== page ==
ONE OF the iconic photographs of the 1971 war shows soldiers of the Punjab Regiment doing ‘Bhangra’ on destroyed Pakistani tanks in the Jaisalmer sector of Rajasthan. In many frames, an unassuming Sikh Major, who hours earlier had led a dogged defence of his position under heavy enemy fire, can be seen standing by, watching the soldiers dance.
That was how Brigadier Kuldip Singh Chandpuri was in real life too. A modest man who wore his laurels easy. A far cry from Sunny Deol’s firebrand portrayal of him in the movie ‘Border’ which made the Battle of Laungewala a household name.
But not many know that before Brig Chandpuri won his Mahavir Chakra, the second highest gallantry award, while leading Alpha Company of 23 Punjab in the 1971 war, he was a keen sportsman who started off as an excellent footballer. There are many former officers in the Indian Army, mostly from Government Sports College, Jalandhar, who owe their careers to the keen eye of Brig Chandpuri who spotted their talent and recruited them in the ranks before guiding them towards an officer’s commission.
He was also an athlete who had remained an International Walking Judge for the 20-km walk and officiated in the 2006 Asian Games and 2014 Asian Games. He had also remained the president of Athletics Association of Chandigarh after having taken over the reins from another legend and former Armyman, Milkha Singh. His post-retirement days also saw him do a stint as a nominated councillor in the Chandigarh Municipal Corporation.
Born in 1940 in the Mongomery district of undivided India, now renamed as Sahiwal, his family had shifted to Balachaur in Hoshiarpur district after the Partition. Brig Chandpuri joined the Indian Army as an Emergency Commissioned officer in the aftermath of the 1962 Sino-Indian war.
It was in the early days of the 1971 war that Brig Chandpuri took part in an action which would earn him a place in Indian military history. Defending the company position in Laungewala, ahead of Jaisalmer, the 100-odd troops led by the then Major Chandpuri stuck to their places braving an attack by a Brigade group of the Pakistan Army which included an armoured regiment equipped with T-59 tanks. The enemy attack was later decimated by the Hunter aircraft of the Indian Air Force (IAF) who destroyed the armoured regiment and forced the Pakistani brigade to withdraw in disarray.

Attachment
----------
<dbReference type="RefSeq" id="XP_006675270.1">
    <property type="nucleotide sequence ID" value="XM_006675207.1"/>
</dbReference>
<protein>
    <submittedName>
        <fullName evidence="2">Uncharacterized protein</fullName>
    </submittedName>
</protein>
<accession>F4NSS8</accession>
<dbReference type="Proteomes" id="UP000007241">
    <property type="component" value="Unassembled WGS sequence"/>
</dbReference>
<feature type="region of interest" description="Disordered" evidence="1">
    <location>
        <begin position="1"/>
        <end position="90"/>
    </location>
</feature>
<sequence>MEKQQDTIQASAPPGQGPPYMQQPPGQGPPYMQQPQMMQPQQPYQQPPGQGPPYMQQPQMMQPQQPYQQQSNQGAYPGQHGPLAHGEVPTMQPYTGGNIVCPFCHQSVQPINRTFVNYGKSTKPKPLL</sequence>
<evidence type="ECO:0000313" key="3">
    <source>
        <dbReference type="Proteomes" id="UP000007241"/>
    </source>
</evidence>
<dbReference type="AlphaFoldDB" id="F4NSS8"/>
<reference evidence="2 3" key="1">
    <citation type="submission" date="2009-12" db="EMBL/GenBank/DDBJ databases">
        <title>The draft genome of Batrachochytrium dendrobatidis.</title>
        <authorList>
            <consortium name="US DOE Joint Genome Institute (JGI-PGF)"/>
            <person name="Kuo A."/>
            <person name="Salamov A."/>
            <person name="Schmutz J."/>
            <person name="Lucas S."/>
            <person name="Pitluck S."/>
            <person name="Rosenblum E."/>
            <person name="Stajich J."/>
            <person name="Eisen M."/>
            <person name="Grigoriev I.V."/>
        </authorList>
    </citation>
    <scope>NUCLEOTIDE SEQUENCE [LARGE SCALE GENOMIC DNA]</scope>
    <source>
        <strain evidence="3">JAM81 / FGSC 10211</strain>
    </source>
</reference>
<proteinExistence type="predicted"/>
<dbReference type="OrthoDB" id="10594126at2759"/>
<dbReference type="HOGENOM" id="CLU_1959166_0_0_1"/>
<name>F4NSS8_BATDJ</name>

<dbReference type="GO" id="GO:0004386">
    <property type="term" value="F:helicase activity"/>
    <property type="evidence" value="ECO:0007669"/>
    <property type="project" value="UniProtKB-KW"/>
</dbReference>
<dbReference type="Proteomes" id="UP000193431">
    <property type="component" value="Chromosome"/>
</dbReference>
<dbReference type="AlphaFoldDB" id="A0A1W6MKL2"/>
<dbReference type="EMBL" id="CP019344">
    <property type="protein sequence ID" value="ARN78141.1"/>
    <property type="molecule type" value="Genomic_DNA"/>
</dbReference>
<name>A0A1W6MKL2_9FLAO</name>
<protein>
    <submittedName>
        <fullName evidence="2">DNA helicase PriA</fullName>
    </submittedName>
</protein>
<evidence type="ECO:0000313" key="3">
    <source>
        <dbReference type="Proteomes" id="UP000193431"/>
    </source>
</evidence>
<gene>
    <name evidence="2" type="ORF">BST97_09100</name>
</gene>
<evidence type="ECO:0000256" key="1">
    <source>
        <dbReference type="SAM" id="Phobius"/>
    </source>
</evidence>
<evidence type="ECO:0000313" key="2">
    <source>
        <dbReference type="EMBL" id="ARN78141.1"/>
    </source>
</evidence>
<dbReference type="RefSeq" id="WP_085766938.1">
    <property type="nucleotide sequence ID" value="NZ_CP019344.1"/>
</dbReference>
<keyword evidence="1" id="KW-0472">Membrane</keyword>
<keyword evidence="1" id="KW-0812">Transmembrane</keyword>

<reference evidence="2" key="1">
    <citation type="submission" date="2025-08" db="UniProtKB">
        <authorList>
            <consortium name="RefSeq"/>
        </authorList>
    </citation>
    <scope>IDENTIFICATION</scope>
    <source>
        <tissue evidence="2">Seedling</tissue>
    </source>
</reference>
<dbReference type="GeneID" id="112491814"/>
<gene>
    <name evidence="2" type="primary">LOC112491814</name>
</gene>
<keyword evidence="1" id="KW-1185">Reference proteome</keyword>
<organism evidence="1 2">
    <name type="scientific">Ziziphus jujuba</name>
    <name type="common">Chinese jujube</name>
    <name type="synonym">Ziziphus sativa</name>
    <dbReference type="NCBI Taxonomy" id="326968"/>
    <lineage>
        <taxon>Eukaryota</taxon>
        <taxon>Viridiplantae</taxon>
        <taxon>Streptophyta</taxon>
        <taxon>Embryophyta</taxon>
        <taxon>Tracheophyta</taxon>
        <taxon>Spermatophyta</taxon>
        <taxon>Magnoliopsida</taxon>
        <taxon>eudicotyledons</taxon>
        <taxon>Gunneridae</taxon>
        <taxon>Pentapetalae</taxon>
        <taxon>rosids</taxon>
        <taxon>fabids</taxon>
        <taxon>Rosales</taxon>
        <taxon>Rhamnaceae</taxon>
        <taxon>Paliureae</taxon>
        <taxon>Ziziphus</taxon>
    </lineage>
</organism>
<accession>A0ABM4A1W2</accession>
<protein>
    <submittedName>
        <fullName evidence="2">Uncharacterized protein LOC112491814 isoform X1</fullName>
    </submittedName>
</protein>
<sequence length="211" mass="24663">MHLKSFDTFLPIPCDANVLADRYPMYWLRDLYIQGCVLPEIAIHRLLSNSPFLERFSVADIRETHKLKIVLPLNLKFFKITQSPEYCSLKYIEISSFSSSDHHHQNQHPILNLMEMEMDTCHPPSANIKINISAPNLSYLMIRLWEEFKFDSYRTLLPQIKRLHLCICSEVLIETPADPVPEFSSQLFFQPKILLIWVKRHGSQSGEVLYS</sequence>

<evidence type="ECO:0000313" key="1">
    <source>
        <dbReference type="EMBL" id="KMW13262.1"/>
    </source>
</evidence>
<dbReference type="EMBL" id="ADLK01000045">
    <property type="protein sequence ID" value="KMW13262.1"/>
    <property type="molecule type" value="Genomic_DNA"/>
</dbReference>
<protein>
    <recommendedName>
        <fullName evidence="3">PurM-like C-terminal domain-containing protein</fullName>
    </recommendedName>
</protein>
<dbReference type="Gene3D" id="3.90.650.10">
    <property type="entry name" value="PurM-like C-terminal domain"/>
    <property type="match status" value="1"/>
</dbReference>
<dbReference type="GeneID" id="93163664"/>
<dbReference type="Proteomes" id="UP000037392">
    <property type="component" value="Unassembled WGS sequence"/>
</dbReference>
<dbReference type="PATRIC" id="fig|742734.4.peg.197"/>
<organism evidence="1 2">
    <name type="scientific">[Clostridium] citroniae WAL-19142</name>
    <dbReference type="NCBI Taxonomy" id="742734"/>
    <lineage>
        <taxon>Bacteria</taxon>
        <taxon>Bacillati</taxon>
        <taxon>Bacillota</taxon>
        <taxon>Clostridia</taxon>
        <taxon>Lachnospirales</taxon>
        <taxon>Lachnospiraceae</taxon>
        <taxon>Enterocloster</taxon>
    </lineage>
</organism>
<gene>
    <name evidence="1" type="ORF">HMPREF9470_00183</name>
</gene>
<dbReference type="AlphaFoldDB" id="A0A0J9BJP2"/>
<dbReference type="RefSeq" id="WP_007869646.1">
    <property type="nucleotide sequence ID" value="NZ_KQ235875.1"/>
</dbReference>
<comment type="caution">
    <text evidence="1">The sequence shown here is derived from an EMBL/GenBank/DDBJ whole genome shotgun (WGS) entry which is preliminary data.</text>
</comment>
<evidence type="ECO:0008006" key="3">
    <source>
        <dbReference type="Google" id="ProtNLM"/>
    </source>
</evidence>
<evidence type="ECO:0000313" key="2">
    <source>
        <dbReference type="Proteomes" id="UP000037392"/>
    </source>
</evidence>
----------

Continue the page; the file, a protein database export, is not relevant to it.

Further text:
An unseemly controversy broke out 37 years later when some retired officers questioned the role of Chandpuri and his troops and gave more importance to the role of IAF and the air observation pilot of the Army who guided the air attack. Brig Chandpuri was constrained to file a defamation suit, claiming Re 1, as damages, saying the reputation of the men who fought under him had been sullied. For his part, Chandpuri never underplayed the importance of the IAF and other Army units in the defence of Longewala. But the allegations, which hit the front pages of newspapers in India and also Pakistan, left him embarrassed.
The courage of Brig Chandpuri on December 4-5, 1971, lay in rallying his troops to stand fast in the face of a vastly superior enemy force. They fought back using their limited means and did not allow the enemy a free run till the IAF aircraft arrived to take part in the battle at dawn. In many conversations in the following years, Brig Chandpuri would just smile and say that retreating and taking up new and, perhaps, safer positions was not an option he considered.
“Victory has 100 fathers. No one wants to recognise failure.” These words were uttered in 1942 by an Italian diplomat, Count Galezzo Ciano, and were later paraphrased by US President John F Kennedy in 1961 as “Victory has 100 fathers and defeat is an orphan” after the Bay of Pigs fiasco. No one would have understood these words better than Brig Chandpuri.
A regular at the event held at Laungewala each year to commemorate the battle, Brig Chandpuri will not be there this December. But the gallant stand that he led will continue to inspire future generations of Indian soldiers.